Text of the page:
Last week in celebration of women and in protest of their treatment, at times unfair, at times oppressive, at times unethical, immoral, and downright evil and in opposition to the Trump regimes assault on them, Women's Marches were held all over the United States from NYC to Houston to San Francisco. These marches were part celebration, part protest, part performance art.
In the photo essay Signs of Creative Resistance at the 2018 Women's March, Hyperallergic's co-founder Hrag Vartanian collected pictures of his favorite signs, costumes, and performances during the march. Using humor, irony, and wit, the marchers drew attention to the many issues facing women. While in Houston for Artist as Culture Producer: A Community Conversation hosted by UH Center for Arts & Social Engagement and fotofest, Vartanian described the arts as the "R&D lab of culture." That phrase rings true to me, especially in regards to performance art in Houston. The phrase also reminds me of one of the first performance art groups that I saw, Houston's Performance Art Lab, which was active 2008-2009.
In Houston's cultural R&D lab, performance art is the designated experimental area. Regional, national, and international female performance artists have been some of its leading researchers. Conducting powerful pieces that put a social spotlight on women's issues, these artists have educated their audiences and surfaced or re-introduced these topics into the public discourse. In the spirit of Carolee Schneemann, they created works "...(the public) need. (Our) culture is going to recognize it's missing something."
In Experimental Action 2017, many of the female performance artists presented pieces that either explicitly or implicitly contributed to the many conversations on women's issues. As pointed out by Annette Arlander in ‘Is Performance Art Self-Portraiture? – Me or Other People as Medium’, these artists use their bodies and costuming not simply as a “universal, sculptural and corporeal body,” but as “gendered, ethnically and racially defined bod(ies)” that are reinterpreted for identity politics. Their work highlights the human condition, but more specifically delves into the additional complexity compounded by gender, ethnicity, and race.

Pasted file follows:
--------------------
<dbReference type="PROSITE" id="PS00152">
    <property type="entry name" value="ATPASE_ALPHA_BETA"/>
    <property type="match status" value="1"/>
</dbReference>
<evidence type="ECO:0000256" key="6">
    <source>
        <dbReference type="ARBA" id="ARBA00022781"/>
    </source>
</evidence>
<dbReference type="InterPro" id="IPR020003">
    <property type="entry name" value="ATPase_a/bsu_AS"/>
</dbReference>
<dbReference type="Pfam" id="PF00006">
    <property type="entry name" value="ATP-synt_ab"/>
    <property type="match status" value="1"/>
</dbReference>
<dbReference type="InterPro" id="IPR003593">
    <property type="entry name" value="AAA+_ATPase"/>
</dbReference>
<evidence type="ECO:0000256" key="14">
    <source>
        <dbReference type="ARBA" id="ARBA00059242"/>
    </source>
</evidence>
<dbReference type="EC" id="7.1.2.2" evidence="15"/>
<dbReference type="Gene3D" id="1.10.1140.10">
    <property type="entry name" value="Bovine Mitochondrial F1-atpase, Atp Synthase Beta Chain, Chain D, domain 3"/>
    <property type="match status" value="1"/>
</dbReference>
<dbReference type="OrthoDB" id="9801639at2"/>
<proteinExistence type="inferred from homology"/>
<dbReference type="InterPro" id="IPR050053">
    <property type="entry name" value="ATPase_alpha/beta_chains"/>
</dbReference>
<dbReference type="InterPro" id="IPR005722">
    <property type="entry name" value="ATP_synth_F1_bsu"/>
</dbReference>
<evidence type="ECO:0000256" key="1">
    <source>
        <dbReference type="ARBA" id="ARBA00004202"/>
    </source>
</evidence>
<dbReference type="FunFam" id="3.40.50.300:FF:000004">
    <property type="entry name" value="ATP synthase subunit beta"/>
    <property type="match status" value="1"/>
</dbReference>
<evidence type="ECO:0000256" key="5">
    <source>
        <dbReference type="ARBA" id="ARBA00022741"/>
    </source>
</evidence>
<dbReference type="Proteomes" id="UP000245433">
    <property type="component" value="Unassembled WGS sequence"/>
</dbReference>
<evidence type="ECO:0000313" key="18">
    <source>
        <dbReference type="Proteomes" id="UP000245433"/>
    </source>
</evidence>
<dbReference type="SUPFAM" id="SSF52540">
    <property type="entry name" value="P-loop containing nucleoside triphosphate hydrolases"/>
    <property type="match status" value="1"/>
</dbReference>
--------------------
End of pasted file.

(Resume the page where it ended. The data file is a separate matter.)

The artist Rosi Bytheway performed her piece Untitled (Epithet) where she invited audience members to physically label her. As a LatinX woman, she forced audience members to surface their subconscious process of categorizing people. The labels exposed some of the stereotypes that are literally stuck to women and people of color.
Rosi Bytheway in Untitled (Epithet), photo by Rebecca Burwell
In Piñata Dance by Christian Cruz, the artist explored the cultural and metaphorical significance of the piñata, in which the doll is beaten, ripped apart, and destroyed and yet still expected to "pour sweets out of me...onto you" as she writes in a description of the project. Although this piece explicitly addresses ritual and cultural appropriation, Cruz's performance also focused on the treatment of women, ending in her physically and emotionally exhausted. In an economic climate where women earn a fraction of what a white male earns (Asians 86%, White 79%, African-American 63%, Hispanic 54%), the performance highlighted the often irrational demands made on women and the unhealthy results.
Christian Cruz in Pinata Dance, photo by Rebecca Burwell